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  1. #1
    Banned Garrabo's Avatar
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    Default diesel fuel additive

    I picked up some deisel fuel additive at my kubota dealer today, Its kinda like stabilizer but it lubricates and prevents gelling and all that but it only gives mix ratios for 240 gallons of fuel. I just dumped a couple caps full in my BX1830 tank.
    can you over do it with this stuff [img]/forums/images/graemlins/crazy.gif[/img] anyone know how to compute the correct mix. I think its put out by standardyne.
    Thanks,

  2. #2
    Super Member ronjhall's Avatar
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    Default Re: diesel fuel additive

    Stanadyne shows a ratio of 1:500. You should add about 1.3 ounces to 5 gallons. I always put my additive in to storage containers when I get the fuel. That way I'm always putting treated fuel in tractor.
    Be sure to run your tractor after adding additive to fuel. That will make sure additive is in fuel all the way to injectors.

  3. #3
    Banned Garrabo's Avatar
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    Default Re: diesel fuel additive

    thank you [img]/forums/images/graemlins/grin.gif[/img]

  4. #4
    Silver Member
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    Branson 3820i

    Default Re: diesel fuel additive

    Ron,
    Out here in the foothills of the Sierra Nevada, temperatures dip to below 20 degrees, and the high each day is always above freezing, do you think I need additive to my dyed diesel?

    Branson 3820, FEL, Backhoe

  5. #5
    Super Star Member
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    Default Re: diesel fuel additive

    <font color="blue"> ...do you think I need additive to my dyed diesel? </font>
    Hi Jim,

    I think the best advice is when in doubt, use an additive. Why do I say this? It's cheap insurance. I'd rather spend a couple bucks on an additive than have to clean/replace a fuel filter, try and un-gel the fuel, all when it's freezing outside and I have a driveway to plow.

    (This isn't directed just at you. [img]/forums/images/graemlins/smile.gif[/img]) Seems that many people who post in this forum over analyze things. [img]/forums/images/graemlins/tongue.gif[/img] If it's a thousand dollar decision, then analysis is appropriate. But with additives, it's a a few bucks. Perhaps I am a 'belt and suspenders' person, but I have more important things to worry about than 'will it get cold enough to gel the fuel and did my local supplier winterized his fuel'.

    I use 5 gallon containers. When they're empty, I dump in some additive, then fill them. I do this year round. So even if I buy fuel at the end of summer (when I use the tractor the most), I know it will be ready for winter, even the fuel sitting in the tractor tank.

    EDIT: When I said I 'dump in some additive' that's what I do. The very first time I actually measured the amount I was pouring in and formed kind of a mental picture of the amount. That's what I dump in the container each time. Kind of like when a recipe calls for a 'dollop' of something. [img]/forums/images/graemlins/grin.gif[/img] Plus, when you pour it in the container (versus the fuel tank) you don't have to worry about some dribbling on the tractor.

  6. #6
    Veteran Member Jay4200's Avatar
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    Default Re: diesel fuel additive

    &lt;/font&gt;<font color="blueclass=small">( ...but it only gives mix ratios for 240 gallons of fuel. I just dumped a couple caps full in my BX1830 tank.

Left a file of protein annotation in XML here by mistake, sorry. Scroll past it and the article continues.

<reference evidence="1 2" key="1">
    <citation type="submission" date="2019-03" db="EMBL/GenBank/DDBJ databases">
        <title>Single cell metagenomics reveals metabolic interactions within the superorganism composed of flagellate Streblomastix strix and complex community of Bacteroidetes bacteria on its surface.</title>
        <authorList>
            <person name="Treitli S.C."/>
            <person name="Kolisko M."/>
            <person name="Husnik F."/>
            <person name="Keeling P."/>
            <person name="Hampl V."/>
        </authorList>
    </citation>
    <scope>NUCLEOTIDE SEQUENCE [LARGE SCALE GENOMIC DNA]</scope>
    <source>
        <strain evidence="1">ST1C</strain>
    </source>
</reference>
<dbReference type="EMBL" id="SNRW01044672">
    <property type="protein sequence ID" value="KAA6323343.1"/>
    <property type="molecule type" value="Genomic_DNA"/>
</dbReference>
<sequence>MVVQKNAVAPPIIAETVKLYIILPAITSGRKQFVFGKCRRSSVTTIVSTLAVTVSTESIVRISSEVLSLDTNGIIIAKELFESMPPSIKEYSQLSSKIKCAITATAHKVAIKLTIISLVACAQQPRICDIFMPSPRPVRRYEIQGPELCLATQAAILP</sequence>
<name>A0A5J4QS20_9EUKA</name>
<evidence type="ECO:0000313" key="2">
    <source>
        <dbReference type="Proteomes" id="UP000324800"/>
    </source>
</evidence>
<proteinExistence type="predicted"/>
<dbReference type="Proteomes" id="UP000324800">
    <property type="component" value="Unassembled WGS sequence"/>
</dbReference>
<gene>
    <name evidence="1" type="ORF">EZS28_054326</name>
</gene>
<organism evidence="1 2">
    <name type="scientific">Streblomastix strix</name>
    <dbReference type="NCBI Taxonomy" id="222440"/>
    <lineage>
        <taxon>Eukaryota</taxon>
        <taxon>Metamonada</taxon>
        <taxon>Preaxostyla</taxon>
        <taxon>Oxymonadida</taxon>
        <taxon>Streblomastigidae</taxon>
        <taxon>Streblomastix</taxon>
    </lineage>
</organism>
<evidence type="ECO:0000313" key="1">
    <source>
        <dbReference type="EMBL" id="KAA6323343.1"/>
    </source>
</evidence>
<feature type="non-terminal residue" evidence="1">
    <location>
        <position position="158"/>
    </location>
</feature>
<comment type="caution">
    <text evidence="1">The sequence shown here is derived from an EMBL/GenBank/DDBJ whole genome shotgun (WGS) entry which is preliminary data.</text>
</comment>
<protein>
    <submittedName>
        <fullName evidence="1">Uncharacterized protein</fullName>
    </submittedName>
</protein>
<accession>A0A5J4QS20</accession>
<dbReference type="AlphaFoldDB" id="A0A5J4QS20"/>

can you over do it with this stuff [img]/forums/images/graemlins/crazy.gif[/img] anyone know how to compute the correct mix.)&lt;/font&gt;

    Use a fill can - if a bottle of the stuff is good for 240 gallons, then you need 5/240 = 1/48 of the bottle.

    If the bottle is a 1/2 gallon, for example, you'll need 64oz/48 = 1 1/3 oz. Use a measuring cup. If you want to mix right in your gas tank, then guestimate based on fill - a half ounce / gallon (based on the math above). Someone else mentioned a 1:500 mix ratio. Different math, but the results are the same... 5 gallons = 5*128 oz = 640 oz. 640/500 ~ 1 1/3 oz.

    Personally, I've been buying the smallest bottle I can (to ease measuring) and mix at the highest recommended ratio (to assure no gelling - its getting cold here). PowerService in the white quart bottle, for example, mixes into as little as 50 gallons, or 1/10 bottle per 5 gallon can. I made 10 roughly evenly spaced hash marks (eyeballed it) up the side of the bottle with a Sharpie, then (using the trick I learned here) poke two small holes in the foil covering on the mouth of the bottle to make controlled pouring easy. Then, I simply pour one hash mark worth of stuff into my 5-gallon can before filling it up. Close enough for jazz.

    Jay

  7. #7
    Super Member ronjhall's Avatar
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    Default Re: diesel fuel additive

    Mike has already replied. My suggestion would be the same. I use additives even in the summer for added power. [img]/forums/images/graemlins/cool.gif[/img]

  8. #8
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    Default Re: diesel fuel additive

    I completely agree with Mike, cheap assurance.

    As for your question about dyed fuel, absoloutly. In most cases the fuel is the same as on road with dye added. The difference is that it may sit longer. Might not be blended for winter mix is just one of the issues I would be concerned about. Additives are just about a must in diesel fuel as far as I'm concerned.

  9. #9
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    Branson 3820i

    Default Re: diesel fuel additive

    Thanks everyone, I'm convinced and will follow your advice to use the fuel additive.

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